253 : /// 6.4.Load: synchscope (as integer numbers)
254 : /// 6.5.Load: range metadata (as integer ranges)
255 : /// On this stage its better to see the code, since its not more than 1015
256 : /// strings for particular instruction, and could change sometimes.
257 : ///
258 : /// Sets \p needToCmpOperands to true if the operands of the instructions
259 : /// still must be compared afterwards. In this case it's already guaranteed
260 : /// that both instructions have the same number of operands.
261 : int cmpOperations(const Instruction *L, const Instruction *R,
262 : bool &needToCmpOperands) const;
263 :
264 : /// cmpType  compares two types,
265 : /// defines total ordering among the types set.
266 : ///
267 : /// Return values:
268 : /// 0 if types are equal,
269 : /// 1 if Left is less than Right,
270 : /// +1 if Left is greater than Right.
271 : ///
272 : /// Description:
273 : /// Comparison is broken onto stages. Like in lexicographical comparison
274 : /// stage coming first has higher priority.
275 : /// On each explanation stage keep in mind total ordering properties.
276 : ///
277 : /// 0. Before comparison we coerce pointer types of 0 address space to
278 : /// integer.
279 : /// We also don't bother with same type at left and right, so
280 : /// just return 0 in this case.
281 : ///
282 : /// 1. If types are of different kind (different type IDs).
283 : /// Return result of type IDs comparison, treating them as numbers.
284 : /// 2. If types are integers, check that they have the same width. If they
285 : /// are vectors, check that they have the same count and subtype.
286 : /// 3. Types have the same ID, so check whether they are one of:
287 : /// * Void
288 : /// * Float
289 : /// * Double
290 : /// * X86_FP80
291 : /// * FP128
292 : /// * PPC_FP128
293 : /// * Label
294 : /// * Metadata
295 : /// We can treat these types as equal whenever their IDs are same.
296 : /// 4. If Left and Right are pointers, return result of address space
297 : /// comparison (numbers comparison). We can treat pointer types of same
298 : /// address space as equal.
299 : /// 5. If types are complex.
300 : /// Then both Left and Right are to be expanded and their element types will
301 : /// be checked with the same way. If we get Res != 0 on some stage, return it.
302 : /// Otherwise return 0.
303 : /// 6. For all other cases put llvm_unreachable.
304 : int cmpTypes(Type *TyL, Type *TyR) const;
305 :
306 : int cmpNumbers(uint64_t L, uint64_t R) const;
307 : int cmpAPInts(const APInt &L, const APInt &R) const;
308 : int cmpAPFloats(const APFloat &L, const APFloat &R) const;
309 : int cmpMem(StringRef L, StringRef R) const;
310 :
311 : // The two functions undergoing comparison.
312 : const Function *FnL, *FnR;
313 :
314 : private:
315 : int cmpOrderings(AtomicOrdering L, AtomicOrdering R) const;
316 : int cmpInlineAsm(const InlineAsm *L, const InlineAsm *R) const;
317 : int cmpAttrs(const AttributeList L, const AttributeList R) const;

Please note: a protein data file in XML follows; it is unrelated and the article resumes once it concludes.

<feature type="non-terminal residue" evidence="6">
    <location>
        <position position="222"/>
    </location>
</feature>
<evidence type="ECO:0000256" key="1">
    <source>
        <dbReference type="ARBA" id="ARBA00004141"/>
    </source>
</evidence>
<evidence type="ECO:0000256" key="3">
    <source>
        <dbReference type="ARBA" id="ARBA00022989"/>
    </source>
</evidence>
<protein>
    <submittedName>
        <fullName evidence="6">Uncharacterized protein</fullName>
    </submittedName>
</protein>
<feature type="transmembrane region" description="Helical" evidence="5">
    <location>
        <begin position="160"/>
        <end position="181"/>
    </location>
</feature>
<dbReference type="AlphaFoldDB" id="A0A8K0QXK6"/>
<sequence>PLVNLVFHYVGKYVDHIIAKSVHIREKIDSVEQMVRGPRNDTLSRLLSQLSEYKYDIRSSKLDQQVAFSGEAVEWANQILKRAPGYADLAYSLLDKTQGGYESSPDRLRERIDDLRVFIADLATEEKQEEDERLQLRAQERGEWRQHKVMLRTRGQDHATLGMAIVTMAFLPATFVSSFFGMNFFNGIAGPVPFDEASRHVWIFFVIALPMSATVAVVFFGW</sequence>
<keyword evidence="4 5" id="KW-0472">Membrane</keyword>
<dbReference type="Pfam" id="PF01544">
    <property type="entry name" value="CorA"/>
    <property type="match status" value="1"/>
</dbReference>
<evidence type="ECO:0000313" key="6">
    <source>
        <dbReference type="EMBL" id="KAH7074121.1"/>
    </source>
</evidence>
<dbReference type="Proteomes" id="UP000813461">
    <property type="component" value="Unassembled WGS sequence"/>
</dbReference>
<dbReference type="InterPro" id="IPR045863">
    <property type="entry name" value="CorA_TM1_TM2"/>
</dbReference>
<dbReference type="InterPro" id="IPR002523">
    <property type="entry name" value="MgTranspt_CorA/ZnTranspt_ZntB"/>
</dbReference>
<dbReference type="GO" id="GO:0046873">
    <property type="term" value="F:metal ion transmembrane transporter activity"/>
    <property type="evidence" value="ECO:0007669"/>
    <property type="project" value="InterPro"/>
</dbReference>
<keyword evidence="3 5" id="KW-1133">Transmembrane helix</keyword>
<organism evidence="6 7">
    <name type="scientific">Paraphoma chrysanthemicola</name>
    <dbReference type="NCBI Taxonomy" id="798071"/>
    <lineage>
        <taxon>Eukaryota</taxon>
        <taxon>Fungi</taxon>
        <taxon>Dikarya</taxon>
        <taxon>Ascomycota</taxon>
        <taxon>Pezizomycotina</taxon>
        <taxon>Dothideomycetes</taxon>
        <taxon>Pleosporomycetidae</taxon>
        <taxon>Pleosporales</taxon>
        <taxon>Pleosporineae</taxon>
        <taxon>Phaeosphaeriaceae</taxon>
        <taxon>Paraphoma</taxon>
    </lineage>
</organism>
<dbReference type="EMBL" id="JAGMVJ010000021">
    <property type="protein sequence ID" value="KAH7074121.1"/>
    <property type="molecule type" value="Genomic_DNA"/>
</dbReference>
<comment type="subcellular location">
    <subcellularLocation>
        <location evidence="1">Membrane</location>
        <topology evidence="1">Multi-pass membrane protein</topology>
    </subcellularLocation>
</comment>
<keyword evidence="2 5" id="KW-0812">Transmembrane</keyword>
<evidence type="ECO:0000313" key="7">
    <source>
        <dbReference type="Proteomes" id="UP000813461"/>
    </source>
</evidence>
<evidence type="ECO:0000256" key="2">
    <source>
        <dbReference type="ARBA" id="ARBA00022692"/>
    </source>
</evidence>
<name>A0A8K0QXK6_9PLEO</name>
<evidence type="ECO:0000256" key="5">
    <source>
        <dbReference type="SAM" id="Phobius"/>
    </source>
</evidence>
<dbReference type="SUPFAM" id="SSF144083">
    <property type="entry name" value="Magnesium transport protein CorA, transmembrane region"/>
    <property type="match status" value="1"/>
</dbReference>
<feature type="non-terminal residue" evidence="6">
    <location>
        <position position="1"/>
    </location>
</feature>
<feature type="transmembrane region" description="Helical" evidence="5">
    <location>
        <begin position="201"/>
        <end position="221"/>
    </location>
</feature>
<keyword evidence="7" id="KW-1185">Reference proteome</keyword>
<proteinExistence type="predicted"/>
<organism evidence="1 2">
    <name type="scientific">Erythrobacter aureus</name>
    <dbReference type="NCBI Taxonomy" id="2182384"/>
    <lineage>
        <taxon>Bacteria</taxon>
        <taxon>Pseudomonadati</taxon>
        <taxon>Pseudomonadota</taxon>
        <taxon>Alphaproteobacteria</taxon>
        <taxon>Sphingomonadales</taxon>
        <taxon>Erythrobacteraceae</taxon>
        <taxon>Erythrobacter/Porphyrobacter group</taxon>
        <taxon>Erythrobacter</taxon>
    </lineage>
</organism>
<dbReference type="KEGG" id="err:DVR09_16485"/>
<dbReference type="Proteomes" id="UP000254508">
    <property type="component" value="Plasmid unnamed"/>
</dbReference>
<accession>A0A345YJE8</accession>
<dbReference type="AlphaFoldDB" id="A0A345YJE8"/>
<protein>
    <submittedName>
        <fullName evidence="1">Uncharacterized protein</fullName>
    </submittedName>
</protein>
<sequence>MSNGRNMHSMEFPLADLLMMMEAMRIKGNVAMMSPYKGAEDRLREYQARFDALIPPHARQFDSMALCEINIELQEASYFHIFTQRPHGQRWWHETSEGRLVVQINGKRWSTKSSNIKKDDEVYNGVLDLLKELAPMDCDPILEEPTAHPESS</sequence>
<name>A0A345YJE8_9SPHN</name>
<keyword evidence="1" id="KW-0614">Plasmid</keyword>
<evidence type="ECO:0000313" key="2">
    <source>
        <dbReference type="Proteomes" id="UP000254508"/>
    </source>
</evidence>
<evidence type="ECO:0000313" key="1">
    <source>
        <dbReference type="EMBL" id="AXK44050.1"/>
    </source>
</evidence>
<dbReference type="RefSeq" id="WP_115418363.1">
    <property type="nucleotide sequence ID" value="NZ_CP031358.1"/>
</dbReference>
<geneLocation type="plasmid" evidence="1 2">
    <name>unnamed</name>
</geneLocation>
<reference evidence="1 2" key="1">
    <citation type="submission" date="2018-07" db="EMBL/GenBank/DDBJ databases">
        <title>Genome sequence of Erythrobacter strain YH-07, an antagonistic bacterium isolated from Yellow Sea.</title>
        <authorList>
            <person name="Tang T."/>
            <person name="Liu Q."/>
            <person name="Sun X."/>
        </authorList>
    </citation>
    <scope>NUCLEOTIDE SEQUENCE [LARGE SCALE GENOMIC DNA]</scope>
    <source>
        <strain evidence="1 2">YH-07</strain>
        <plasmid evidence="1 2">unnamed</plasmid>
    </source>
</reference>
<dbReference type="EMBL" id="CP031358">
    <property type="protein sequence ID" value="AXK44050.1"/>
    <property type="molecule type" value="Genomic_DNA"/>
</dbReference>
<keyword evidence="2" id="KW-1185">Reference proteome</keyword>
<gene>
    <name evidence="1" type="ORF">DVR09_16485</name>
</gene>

318 : int cmpRangeMetadata(const MDNode *L, const MDNode *R) const;
319 : int cmpOperandBundlesSchema(const Instruction *L, const Instruction *R) const;
320 :
321 : /// Compare two GEPs for equivalent pointer arithmetic.
322 : /// Parts to be compared for each comparison stage,
323 : /// most significant stage first:
324 : /// 1. Address space. As numbers.
325 : /// 2. Constant offset, (using GEPOperator::accumulateConstantOffset method).
326 : /// 3. Pointer operand type (using cmpType method).
327 : /// 4. Number of operands.
328 : /// 5. Compare operands, using cmpValues method.
329 : int cmpGEPs(const GEPOperator *GEPL, const GEPOperator *GEPR) const;
330 : int cmpGEPs(const GetElementPtrInst *GEPL,
331 : const GetElementPtrInst *GEPR) const {
332 70 : return cmpGEPs(cast<GEPOperator>(GEPL), cast<GEPOperator>(GEPR));
333 : }
334 :
335 : /// Assign serial numbers to values from left function, and values from
336 : /// right function.
337 : /// Explanation:
338 : /// Being comparing functions we need to compare values we meet at left and
339 : /// right sides.
340 : /// Its easy to sort things out for external values. It just should be
341 : /// the same value at left and right.
342 : /// But for local values (those were introduced inside function body)
343 : /// we have to ensure they were introduced at exactly the same place,
344 : /// and plays the same role.
345 : /// Let's assign serial number to each value when we meet it first time.
346 : /// Values that were met at same place will be with same serial numbers.
347 : /// In this case it would be good to explain few points about values assigned
348 : /// to BBs and other ways of implementation (see below).
349 : ///
350 : /// 1. Safety of BB reordering.
351 : /// It's safe to change the order of BasicBlocks in function.
352 : /// Relationship with other functions and serial numbering will not be
353 : /// changed in this case.
354 : /// As follows from FunctionComparator::compare(), we do CFG walk: we start
355 : /// from the entry, and then take each terminator. So it doesn't matter how in
356 : /// fact BBs are ordered in function. And since cmpValues are called during
357 : /// this walk, the numbering depends only on how BBs located inside the CFG.
358 : /// So the answer is  yes. We will get the same numbering.
359 : ///
360 : /// 2. Impossibility to use dominance properties of values.
361 : /// If we compare two instruction operands: first is usage of local
362 : /// variable AL from function FL, and second is usage of local variable AR
363 : /// from FR, we could compare their origins and check whether they are
364 : /// defined at the same place.
365 : /// But, we are still not able to compare operands of PHI nodes, since those
366 : /// could be operands from further BBs we didn't scan yet.
367 : /// So it's impossible to use dominance properties in general.
368 : mutable DenseMap<const Value*, int> sn_mapL, sn_mapR;
369 :
370 : // The global state we will use
371 : GlobalNumberState* GlobalNumbers;
372 : };
373 :
374 : } // end namespace llvm
375 :
376 : #endif // LLVM_TRANSFORMS_UTILS_FUNCTIONCOMPARATOR_H